I do advise you to create your graphics in the correct dimensions for the respective windows. Although CinéMac will "automatically resize", this feature isn't very sophisticated & your logo may come out looking a little squished. The manual specifies an exact size for the Control Panel window, though I couldn't find the dimensions for the About box.

Preferences

CinéMac allows you to create screen-savers which expire in one week. This is a handy feature for promotional work and demos, which can be activated by selecting "Build a Demo Version..." in the preferences menu. Another option there is "Include Backdrop...". Backdrop is an XObject which is needed if you are using a version of Director prior to version 5. This feature isn't likely to be needed by most of us, though it's good to see it included for those who do need it.

Documentation

To be honest, there's no need for documentation in an application this simple. However, the good folks who put this package together didn't make that assumption. The manual is well-written and amply illustrated. I especially like the Troubleshooting section in the back which gives you quick answers for the few complaints you're likely to hear. I wish this Troubleshooting info was included in a text document so that I could put it on the disk with the screen saver.

Licensing

CinéMac has two different licensing options, allowing you to scale the cost to your project. Tier 1 is the "Commercial" license which allows you to create 10,000 screen savers. For example, you could make 1,000 copies of 10 different screen savers. Cost for Tier 1 is $299 per platform or $500 for both. (Nice to see a discount for both platforms... there's a lesson here for Macromedia!) The "Tier 2" license is called "Unlimited". Self-Explanatory. Cost is $999 per platform or $1,500 for both.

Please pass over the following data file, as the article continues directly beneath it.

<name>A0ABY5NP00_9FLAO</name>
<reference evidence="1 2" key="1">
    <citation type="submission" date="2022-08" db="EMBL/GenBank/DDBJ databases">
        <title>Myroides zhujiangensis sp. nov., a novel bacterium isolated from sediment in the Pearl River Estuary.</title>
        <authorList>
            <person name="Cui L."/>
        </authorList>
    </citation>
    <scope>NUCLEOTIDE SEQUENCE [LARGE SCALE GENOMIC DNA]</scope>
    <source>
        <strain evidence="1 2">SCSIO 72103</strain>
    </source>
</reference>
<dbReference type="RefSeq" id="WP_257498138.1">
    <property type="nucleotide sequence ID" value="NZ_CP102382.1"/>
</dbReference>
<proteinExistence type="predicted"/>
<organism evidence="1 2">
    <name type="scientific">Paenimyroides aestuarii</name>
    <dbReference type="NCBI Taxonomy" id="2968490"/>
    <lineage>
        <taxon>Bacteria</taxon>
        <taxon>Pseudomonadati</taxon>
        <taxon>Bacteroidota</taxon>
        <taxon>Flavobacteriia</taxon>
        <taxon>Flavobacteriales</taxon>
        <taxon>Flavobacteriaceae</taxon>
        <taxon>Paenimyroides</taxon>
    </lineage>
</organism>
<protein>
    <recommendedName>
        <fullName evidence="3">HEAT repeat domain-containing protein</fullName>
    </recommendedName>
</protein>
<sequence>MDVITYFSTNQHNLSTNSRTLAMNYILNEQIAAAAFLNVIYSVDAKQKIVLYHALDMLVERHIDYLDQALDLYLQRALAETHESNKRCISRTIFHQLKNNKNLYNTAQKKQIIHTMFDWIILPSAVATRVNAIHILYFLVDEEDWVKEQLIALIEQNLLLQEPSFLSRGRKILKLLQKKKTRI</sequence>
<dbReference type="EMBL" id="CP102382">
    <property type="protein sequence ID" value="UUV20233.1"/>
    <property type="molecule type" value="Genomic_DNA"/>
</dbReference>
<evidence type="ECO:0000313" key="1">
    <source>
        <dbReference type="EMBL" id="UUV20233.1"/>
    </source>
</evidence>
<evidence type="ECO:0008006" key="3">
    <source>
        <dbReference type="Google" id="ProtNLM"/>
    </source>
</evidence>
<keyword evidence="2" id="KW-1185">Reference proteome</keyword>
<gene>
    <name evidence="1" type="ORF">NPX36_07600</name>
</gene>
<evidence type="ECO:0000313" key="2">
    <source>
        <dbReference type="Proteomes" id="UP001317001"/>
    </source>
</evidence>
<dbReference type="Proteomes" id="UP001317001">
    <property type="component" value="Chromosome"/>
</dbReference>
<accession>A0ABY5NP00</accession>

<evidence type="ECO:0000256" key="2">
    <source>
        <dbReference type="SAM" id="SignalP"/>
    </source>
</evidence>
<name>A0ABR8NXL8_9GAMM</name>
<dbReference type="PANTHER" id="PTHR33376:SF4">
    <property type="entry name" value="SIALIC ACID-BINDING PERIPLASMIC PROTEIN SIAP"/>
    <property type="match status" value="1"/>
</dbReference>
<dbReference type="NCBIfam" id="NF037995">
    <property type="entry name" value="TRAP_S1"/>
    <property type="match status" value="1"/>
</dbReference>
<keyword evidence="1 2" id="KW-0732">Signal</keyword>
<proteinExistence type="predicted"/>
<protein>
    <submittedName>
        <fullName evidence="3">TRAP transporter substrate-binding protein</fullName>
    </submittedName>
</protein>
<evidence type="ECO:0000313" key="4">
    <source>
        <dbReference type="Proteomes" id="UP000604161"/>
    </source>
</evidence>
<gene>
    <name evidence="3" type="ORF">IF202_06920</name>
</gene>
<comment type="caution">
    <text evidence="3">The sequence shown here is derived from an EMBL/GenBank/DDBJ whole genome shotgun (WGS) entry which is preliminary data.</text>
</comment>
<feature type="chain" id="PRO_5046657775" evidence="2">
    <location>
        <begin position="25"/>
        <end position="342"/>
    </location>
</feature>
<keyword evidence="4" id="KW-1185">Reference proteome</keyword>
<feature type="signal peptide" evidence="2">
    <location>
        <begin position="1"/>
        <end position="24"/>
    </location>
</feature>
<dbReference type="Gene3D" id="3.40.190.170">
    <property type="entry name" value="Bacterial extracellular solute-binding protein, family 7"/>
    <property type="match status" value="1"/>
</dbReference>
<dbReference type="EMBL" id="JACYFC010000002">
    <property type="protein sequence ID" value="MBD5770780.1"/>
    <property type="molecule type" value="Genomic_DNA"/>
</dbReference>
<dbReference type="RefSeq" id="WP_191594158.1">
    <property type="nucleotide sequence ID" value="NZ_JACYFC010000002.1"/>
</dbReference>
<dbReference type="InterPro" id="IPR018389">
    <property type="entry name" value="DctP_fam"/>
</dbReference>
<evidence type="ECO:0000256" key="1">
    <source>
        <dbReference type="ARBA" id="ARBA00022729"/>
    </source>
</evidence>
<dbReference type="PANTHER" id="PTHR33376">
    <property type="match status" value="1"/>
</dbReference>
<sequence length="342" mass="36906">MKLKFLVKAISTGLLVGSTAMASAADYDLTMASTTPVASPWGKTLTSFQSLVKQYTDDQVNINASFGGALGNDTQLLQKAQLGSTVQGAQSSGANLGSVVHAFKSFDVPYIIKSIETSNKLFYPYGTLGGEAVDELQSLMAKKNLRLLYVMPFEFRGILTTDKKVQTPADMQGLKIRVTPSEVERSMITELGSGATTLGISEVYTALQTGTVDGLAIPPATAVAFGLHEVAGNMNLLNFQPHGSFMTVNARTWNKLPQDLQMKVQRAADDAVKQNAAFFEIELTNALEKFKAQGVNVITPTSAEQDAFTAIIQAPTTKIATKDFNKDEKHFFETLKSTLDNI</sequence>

While the cost of these licenses is not insignificant, the cost could easily be absorbed into almost any commercial project. Download a free demo if you want to check it out before you have found a project to pay for it.

To install or not to install?

That is the question. For the Mac side, there is no installer... presumably because dropping the control panel in your system folder is easy enough. I'll buy that reasoning. If you want to make it simpler, you can use a commercial installer.

However, on the Windows platform, the output from CinéMac IS an installer. As someone on Direct-L recently pointed out, if you want to customize the installer (i.e., for different languages) you're out of luck. That developer was forced to jump through some hoops to get at the files he wanted, then re-package them in his own language-capable installer.

Summary

In order to maintain some credibility as a reviewer, I tried to find something negative to balance my overwhelmingly positive comments. Unfortunately, I don't have much to complain about. The only user problems I've heard about are the result of problems playing the Director projector, not CinéMac. (If the projector won't run on a system, then CinéMac won't help.) Overall, I wouldn't hesitate to recommend CinéMac.
Patrick McClellan is Director Online's co-founder. Pat is Vice President, Managing Director for Jack Morton Worldwide, a global experiential marketing company. He is responsible for the San Francisco office, which helps major technology clients to develop marketing communications programs to reach enterprise and consumer audiences.